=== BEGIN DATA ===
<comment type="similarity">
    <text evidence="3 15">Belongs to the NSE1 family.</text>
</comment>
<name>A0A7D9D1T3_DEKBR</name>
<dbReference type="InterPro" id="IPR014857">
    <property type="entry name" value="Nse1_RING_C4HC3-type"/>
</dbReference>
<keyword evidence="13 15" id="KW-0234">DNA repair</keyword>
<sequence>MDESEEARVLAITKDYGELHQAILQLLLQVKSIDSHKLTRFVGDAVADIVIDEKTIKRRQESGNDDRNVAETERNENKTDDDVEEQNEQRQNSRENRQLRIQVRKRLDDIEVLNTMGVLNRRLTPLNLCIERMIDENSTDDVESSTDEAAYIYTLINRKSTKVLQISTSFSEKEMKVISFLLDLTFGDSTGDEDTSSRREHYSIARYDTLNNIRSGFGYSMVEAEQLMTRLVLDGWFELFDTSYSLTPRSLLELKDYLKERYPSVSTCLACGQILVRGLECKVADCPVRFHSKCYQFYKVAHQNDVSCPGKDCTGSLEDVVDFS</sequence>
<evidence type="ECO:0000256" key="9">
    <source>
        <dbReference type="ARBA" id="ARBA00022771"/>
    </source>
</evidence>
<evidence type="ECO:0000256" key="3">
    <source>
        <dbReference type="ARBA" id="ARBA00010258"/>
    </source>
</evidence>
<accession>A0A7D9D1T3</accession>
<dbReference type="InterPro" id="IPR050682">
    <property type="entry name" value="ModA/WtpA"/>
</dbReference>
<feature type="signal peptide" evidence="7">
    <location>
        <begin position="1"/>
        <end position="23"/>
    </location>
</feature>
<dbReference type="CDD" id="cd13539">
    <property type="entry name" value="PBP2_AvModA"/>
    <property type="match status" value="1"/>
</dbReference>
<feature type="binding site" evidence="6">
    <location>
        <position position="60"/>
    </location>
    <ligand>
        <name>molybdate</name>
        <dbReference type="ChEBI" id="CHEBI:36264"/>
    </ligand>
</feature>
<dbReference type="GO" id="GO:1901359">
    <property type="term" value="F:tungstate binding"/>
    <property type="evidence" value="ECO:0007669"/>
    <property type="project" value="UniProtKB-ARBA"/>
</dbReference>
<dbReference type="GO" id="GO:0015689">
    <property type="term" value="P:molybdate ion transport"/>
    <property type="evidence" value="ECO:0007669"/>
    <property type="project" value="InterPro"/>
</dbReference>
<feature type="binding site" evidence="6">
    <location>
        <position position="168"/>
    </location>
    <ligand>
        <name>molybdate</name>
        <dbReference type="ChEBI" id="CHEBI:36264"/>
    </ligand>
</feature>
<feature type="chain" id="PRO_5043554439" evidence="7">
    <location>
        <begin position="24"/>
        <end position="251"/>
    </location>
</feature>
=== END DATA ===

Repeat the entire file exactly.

<comment type="similarity">
    <text evidence="3 15">Belongs to the NSE1 family.</text>
</comment>
<name>A0A7D9D1T3_DEKBR</name>
<dbReference type="InterPro" id="IPR014857">
    <property type="entry name" value="Nse1_RING_C4HC3-type"/>
</dbReference>
<keyword evidence="13 15" id="KW-0234">DNA repair</keyword>
<sequence>MDESEEARVLAITKDYGELHQAILQLLLQVKSIDSHKLTRFVGDAVADIVIDEKTIKRRQESGNDDRNVAETERNENKTDDDVEEQNEQRQNSRENRQLRIQVRKRLDDIEVLNTMGVLNRRLTPLNLCIERMIDENSTDDVESSTDEAAYIYTLINRKSTKVLQISTSFSEKEMKVISFLLDLTFGDSTGDEDTSSRREHYSIARYDTLNNIRSGFGYSMVEAEQLMTRLVLDGWFELFDTSYSLTPRSLLELKDYLKERYPSVSTCLACGQILVRGLECKVADCPVRFHSKCYQFYKVAHQNDVSCPGKDCTGSLEDVVDFS</sequence>
<evidence type="ECO:0000256" key="9">
    <source>
        <dbReference type="ARBA" id="ARBA00022771"/>
    </source>
</evidence>
<evidence type="ECO:0000256" key="3">
    <source>
        <dbReference type="ARBA" id="ARBA00010258"/>
    </source>
</evidence>
<accession>A0A7D9D1T3</accession>
<dbReference type="InterPro" id="IPR050682">
    <property type="entry name" value="ModA/WtpA"/>
</dbReference>
<feature type="signal peptide" evidence="7">
    <location>
        <begin position="1"/>
        <end position="23"/>
    </location>
</feature>
<dbReference type="CDD" id="cd13539">
    <property type="entry name" value="PBP2_AvModA"/>
    <property type="match status" value="1"/>
</dbReference>
<feature type="binding site" evidence="6">
    <location>
        <position position="60"/>
    </location>
    <ligand>
        <name>molybdate</name>
        <dbReference type="ChEBI" id="CHEBI:36264"/>
    </ligand>
</feature>
<dbReference type="GO" id="GO:1901359">
    <property type="term" value="F:tungstate binding"/>
    <property type="evidence" value="ECO:0007669"/>
    <property type="project" value="UniProtKB-ARBA"/>
</dbReference>
<dbReference type="GO" id="GO:0015689">
    <property type="term" value="P:molybdate ion transport"/>
    <property type="evidence" value="ECO:0007669"/>
    <property type="project" value="InterPro"/>
</dbReference>
<feature type="binding site" evidence="6">
    <location>
        <position position="168"/>
    </location>
    <ligand>
        <name>molybdate</name>
        <dbReference type="ChEBI" id="CHEBI:36264"/>
    </ligand>
</feature>
<feature type="chain" id="PRO_5043554439" evidence="7">
    <location>
        <begin position="24"/>
        <end position="251"/>
    </location>
</feature>